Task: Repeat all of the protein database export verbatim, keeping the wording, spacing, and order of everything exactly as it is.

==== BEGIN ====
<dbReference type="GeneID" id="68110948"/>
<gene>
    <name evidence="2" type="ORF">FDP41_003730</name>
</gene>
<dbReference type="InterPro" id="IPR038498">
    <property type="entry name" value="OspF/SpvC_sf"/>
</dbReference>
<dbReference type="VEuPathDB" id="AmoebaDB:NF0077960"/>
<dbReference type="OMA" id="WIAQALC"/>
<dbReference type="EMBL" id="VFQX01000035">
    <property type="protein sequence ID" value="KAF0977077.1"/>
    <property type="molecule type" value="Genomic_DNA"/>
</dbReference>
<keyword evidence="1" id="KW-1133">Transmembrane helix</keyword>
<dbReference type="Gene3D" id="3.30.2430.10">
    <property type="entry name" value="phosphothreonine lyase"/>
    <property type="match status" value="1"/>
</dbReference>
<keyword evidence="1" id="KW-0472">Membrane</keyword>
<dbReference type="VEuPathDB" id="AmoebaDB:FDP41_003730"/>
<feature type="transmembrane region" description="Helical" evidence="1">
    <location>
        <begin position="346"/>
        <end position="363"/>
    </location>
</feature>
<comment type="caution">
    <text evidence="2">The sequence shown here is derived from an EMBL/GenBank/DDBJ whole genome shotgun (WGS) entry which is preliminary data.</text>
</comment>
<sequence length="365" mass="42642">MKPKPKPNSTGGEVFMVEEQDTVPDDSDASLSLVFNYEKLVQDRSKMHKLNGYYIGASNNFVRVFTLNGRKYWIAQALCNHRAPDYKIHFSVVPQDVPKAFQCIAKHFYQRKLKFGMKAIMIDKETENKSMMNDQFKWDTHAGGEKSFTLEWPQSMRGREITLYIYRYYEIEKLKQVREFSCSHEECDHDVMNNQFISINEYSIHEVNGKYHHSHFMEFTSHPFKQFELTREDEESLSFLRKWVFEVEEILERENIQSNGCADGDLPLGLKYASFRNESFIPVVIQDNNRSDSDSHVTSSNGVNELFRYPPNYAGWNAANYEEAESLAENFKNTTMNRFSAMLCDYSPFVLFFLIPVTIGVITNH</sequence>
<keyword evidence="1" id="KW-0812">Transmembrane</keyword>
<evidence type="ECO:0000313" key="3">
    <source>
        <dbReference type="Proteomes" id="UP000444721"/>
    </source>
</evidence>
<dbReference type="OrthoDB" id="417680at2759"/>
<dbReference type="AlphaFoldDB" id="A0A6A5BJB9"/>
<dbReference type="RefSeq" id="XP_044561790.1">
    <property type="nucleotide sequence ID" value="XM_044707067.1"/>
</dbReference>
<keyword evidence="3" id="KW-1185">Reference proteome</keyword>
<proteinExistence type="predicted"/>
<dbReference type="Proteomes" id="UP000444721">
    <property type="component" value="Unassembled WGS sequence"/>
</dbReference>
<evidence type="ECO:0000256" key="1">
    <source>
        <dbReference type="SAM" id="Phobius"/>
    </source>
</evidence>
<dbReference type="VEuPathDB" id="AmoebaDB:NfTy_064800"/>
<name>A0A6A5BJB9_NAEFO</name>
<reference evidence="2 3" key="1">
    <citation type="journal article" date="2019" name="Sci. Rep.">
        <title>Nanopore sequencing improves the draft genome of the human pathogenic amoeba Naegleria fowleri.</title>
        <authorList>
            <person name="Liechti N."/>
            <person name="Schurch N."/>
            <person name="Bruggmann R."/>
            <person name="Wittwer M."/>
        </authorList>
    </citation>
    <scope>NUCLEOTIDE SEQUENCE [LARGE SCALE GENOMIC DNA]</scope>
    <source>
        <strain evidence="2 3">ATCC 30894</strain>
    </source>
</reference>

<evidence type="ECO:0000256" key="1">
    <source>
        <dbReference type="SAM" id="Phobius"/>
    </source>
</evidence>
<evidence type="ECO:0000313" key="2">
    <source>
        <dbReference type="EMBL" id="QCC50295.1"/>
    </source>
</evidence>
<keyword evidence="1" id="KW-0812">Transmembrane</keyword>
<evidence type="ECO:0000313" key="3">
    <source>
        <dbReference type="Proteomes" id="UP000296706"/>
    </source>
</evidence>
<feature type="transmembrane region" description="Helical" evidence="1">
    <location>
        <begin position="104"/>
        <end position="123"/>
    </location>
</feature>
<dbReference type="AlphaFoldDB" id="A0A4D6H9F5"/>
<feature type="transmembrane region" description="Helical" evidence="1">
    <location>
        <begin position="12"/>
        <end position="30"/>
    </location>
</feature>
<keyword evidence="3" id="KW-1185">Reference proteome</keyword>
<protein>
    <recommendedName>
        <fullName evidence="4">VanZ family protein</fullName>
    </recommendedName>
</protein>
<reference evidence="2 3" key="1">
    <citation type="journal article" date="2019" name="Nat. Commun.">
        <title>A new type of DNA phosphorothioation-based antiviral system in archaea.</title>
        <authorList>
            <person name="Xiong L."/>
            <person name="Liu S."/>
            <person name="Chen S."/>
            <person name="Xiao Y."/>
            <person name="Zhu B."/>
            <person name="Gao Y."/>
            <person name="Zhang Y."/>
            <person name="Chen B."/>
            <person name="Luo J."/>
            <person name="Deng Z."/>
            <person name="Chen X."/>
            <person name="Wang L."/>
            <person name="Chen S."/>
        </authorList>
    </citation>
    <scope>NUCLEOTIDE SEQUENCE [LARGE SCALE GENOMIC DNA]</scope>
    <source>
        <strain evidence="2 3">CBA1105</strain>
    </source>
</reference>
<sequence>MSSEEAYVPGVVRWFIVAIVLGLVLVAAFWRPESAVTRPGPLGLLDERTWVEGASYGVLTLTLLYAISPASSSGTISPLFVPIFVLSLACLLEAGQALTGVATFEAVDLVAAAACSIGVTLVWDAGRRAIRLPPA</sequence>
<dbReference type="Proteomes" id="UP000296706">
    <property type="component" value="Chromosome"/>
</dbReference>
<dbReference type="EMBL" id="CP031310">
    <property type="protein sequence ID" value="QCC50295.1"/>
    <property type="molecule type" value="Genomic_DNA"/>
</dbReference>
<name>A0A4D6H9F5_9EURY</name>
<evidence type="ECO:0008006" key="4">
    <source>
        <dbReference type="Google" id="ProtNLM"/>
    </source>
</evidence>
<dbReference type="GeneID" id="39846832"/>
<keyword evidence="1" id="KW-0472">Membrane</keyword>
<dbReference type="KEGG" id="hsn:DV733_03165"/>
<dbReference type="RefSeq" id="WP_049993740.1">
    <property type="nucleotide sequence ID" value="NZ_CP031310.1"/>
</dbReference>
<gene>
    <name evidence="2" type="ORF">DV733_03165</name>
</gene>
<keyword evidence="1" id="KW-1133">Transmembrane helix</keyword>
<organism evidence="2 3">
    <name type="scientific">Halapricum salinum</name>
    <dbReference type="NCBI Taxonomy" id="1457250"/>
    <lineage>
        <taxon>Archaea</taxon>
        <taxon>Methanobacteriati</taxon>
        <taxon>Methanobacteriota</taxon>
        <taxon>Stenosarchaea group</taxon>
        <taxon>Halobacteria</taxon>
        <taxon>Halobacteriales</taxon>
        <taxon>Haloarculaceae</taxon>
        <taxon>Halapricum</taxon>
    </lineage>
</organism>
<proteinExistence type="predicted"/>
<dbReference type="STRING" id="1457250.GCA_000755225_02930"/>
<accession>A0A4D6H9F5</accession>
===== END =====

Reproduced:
<dbReference type="GeneID" id="68110948"/>
<gene>
    <name evidence="2" type="ORF">FDP41_003730</name>
</gene>
<dbReference type="InterPro" id="IPR038498">
    <property type="entry name" value="OspF/SpvC_sf"/>
</dbReference>
<dbReference type="VEuPathDB" id="AmoebaDB:NF0077960"/>
<dbReference type="OMA" id="WIAQALC"/>
<dbReference type="EMBL" id="VFQX01000035">
    <property type="protein sequence ID" value="KAF0977077.1"/>
    <property type="molecule type" value="Genomic_DNA"/>
</dbReference>
<keyword evidence="1" id="KW-1133">Transmembrane helix</keyword>
<dbReference type="Gene3D" id="3.30.2430.10">
    <property type="entry name" value="phosphothreonine lyase"/>
    <property type="match status" value="1"/>
</dbReference>
<keyword evidence="1" id="KW-0472">Membrane</keyword>
<dbReference type="VEuPathDB" id="AmoebaDB:FDP41_003730"/>
<feature type="transmembrane region" description="Helical" evidence="1">
    <location>
        <begin position="346"/>
        <end position="363"/>
    </location>
</feature>
<comment type="caution">
    <text evidence="2">The sequence shown here is derived from an EMBL/GenBank/DDBJ whole genome shotgun (WGS) entry which is preliminary data.</text>
</comment>
<sequence length="365" mass="42642">MKPKPKPNSTGGEVFMVEEQDTVPDDSDASLSLVFNYEKLVQDRSKMHKLNGYYIGASNNFVRVFTLNGRKYWIAQALCNHRAPDYKIHFSVVPQDVPKAFQCIAKHFYQRKLKFGMKAIMIDKETENKSMMNDQFKWDTHAGGEKSFTLEWPQSMRGREITLYIYRYYEIEKLKQVREFSCSHEECDHDVMNNQFISINEYSIHEVNGKYHHSHFMEFTSHPFKQFELTREDEESLSFLRKWVFEVEEILERENIQSNGCADGDLPLGLKYASFRNESFIPVVIQDNNRSDSDSHVTSSNGVNELFRYPPNYAGWNAANYEEAESLAENFKNTTMNRFSAMLCDYSPFVLFFLIPVTIGVITNH</sequence>
<keyword evidence="1" id="KW-0812">Transmembrane</keyword>
<evidence type="ECO:0000313" key="3">
    <source>
        <dbReference type="Proteomes" id="UP000444721"/>
    </source>
</evidence>
<dbReference type="OrthoDB" id="417680at2759"/>
<dbReference type="AlphaFoldDB" id="A0A6A5BJB9"/>
<dbReference type="RefSeq" id="XP_044561790.1">
    <property type="nucleotide sequence ID" value="XM_044707067.1"/>
</dbReference>
<keyword evidence="3" id="KW-1185">Reference proteome</keyword>
<proteinExistence type="predicted"/>
<dbReference type="Proteomes" id="UP000444721">
    <property type="component" value="Unassembled WGS sequence"/>
</dbReference>
<evidence type="ECO:0000256" key="1">
    <source>
        <dbReference type="SAM" id="Phobius"/>
    </source>
</evidence>
<dbReference type="VEuPathDB" id="AmoebaDB:NfTy_064800"/>
<name>A0A6A5BJB9_NAEFO</name>
<reference evidence="2 3" key="1">
    <citation type="journal article" date="2019" name="Sci. Rep.">
        <title>Nanopore sequencing improves the draft genome of the human pathogenic amoeba Naegleria fowleri.</title>
        <authorList>
            <person name="Liechti N."/>
            <person name="Schurch N."/>
            <person name="Bruggmann R."/>
            <person name="Wittwer M."/>
        </authorList>
    </citation>
    <scope>NUCLEOTIDE SEQUENCE [LARGE SCALE GENOMIC DNA]</scope>
    <source>
        <strain evidence="2 3">ATCC 30894</strain>
    </source>
</reference>

<evidence type="ECO:0000256" key="1">
    <source>
        <dbReference type="SAM" id="Phobius"/>
    </source>
</evidence>
<evidence type="ECO:0000313" key="2">
    <source>
        <dbReference type="EMBL" id="QCC50295.1"/>
    </source>
</evidence>
<keyword evidence="1" id="KW-0812">Transmembrane</keyword>
<evidence type="ECO:0000313" key="3">
    <source>
        <dbReference type="Proteomes" id="UP000296706"/>
    </source>
</evidence>
<feature type="transmembrane region" description="Helical" evidence="1">
    <location>
        <begin position="104"/>
        <end position="123"/>
    </location>
</feature>
<dbReference type="AlphaFoldDB" id="A0A4D6H9F5"/>
<feature type="transmembrane region" description="Helical" evidence="1">
    <location>
        <begin position="12"/>
        <end position="30"/>
    </location>
</feature>
<keyword evidence="3" id="KW-1185">Reference proteome</keyword>
<protein>
    <recommendedName>
        <fullName evidence="4">VanZ family protein</fullName>
    </recommendedName>
</protein>
<reference evidence="2 3" key="1">
    <citation type="journal article" date="2019" name="Nat. Commun.">
        <title>A new type of DNA phosphorothioation-based antiviral system in archaea.</title>
        <authorList>
            <person name="Xiong L."/>
            <person name="Liu S."/>
            <person name="Chen S."/>
            <person name="Xiao Y."/>
            <person name="Zhu B."/>
            <person name="Gao Y."/>
            <person name="Zhang Y."/>
            <person name="Chen B."/>
            <person name="Luo J."/>
            <person name="Deng Z."/>
            <person name="Chen X."/>
            <person name="Wang L."/>
            <person name="Chen S."/>
        </authorList>
    </citation>
    <scope>NUCLEOTIDE SEQUENCE [LARGE SCALE GENOMIC DNA]</scope>
    <source>
        <strain evidence="2 3">CBA1105</strain>
    </source>
</reference>
<sequence>MSSEEAYVPGVVRWFIVAIVLGLVLVAAFWRPESAVTRPGPLGLLDERTWVEGASYGVLTLTLLYAISPASSSGTISPLFVPIFVLSLACLLEAGQALTGVATFEAVDLVAAAACSIGVTLVWDAGRRAIRLPPA</sequence>
<dbReference type="Proteomes" id="UP000296706">
    <property type="component" value="Chromosome"/>
</dbReference>
<dbReference type="EMBL" id="CP031310">
    <property type="protein sequence ID" value="QCC50295.1"/>
    <property type="molecule type" value="Genomic_DNA"/>
</dbReference>
<name>A0A4D6H9F5_9EURY</name>
<evidence type="ECO:0008006" key="4">
    <source>
        <dbReference type="Google" id="ProtNLM"/>
    </source>
</evidence>
<dbReference type="GeneID" id="39846832"/>
<keyword evidence="1" id="KW-0472">Membrane</keyword>
<dbReference type="KEGG" id="hsn:DV733_03165"/>
<dbReference type="RefSeq" id="WP_049993740.1">
    <property type="nucleotide sequence ID" value="NZ_CP031310.1"/>
</dbReference>
<gene>
    <name evidence="2" type="ORF">DV733_03165</name>
</gene>
<keyword evidence="1" id="KW-1133">Transmembrane helix</keyword>
<organism evidence="2 3">
    <name type="scientific">Halapricum salinum</name>
    <dbReference type="NCBI Taxonomy" id="1457250"/>
    <lineage>
        <taxon>Archaea</taxon>
        <taxon>Methanobacteriati</taxon>
        <taxon>Methanobacteriota</taxon>
        <taxon>Stenosarchaea group</taxon>
        <taxon>Halobacteria</taxon>
        <taxon>Halobacteriales</taxon>
        <taxon>Haloarculaceae</taxon>
        <taxon>Halapricum</taxon>
    </lineage>
</organism>
<proteinExistence type="predicted"/>
<dbReference type="STRING" id="1457250.GCA_000755225_02930"/>
<accession>A0A4D6H9F5</accession>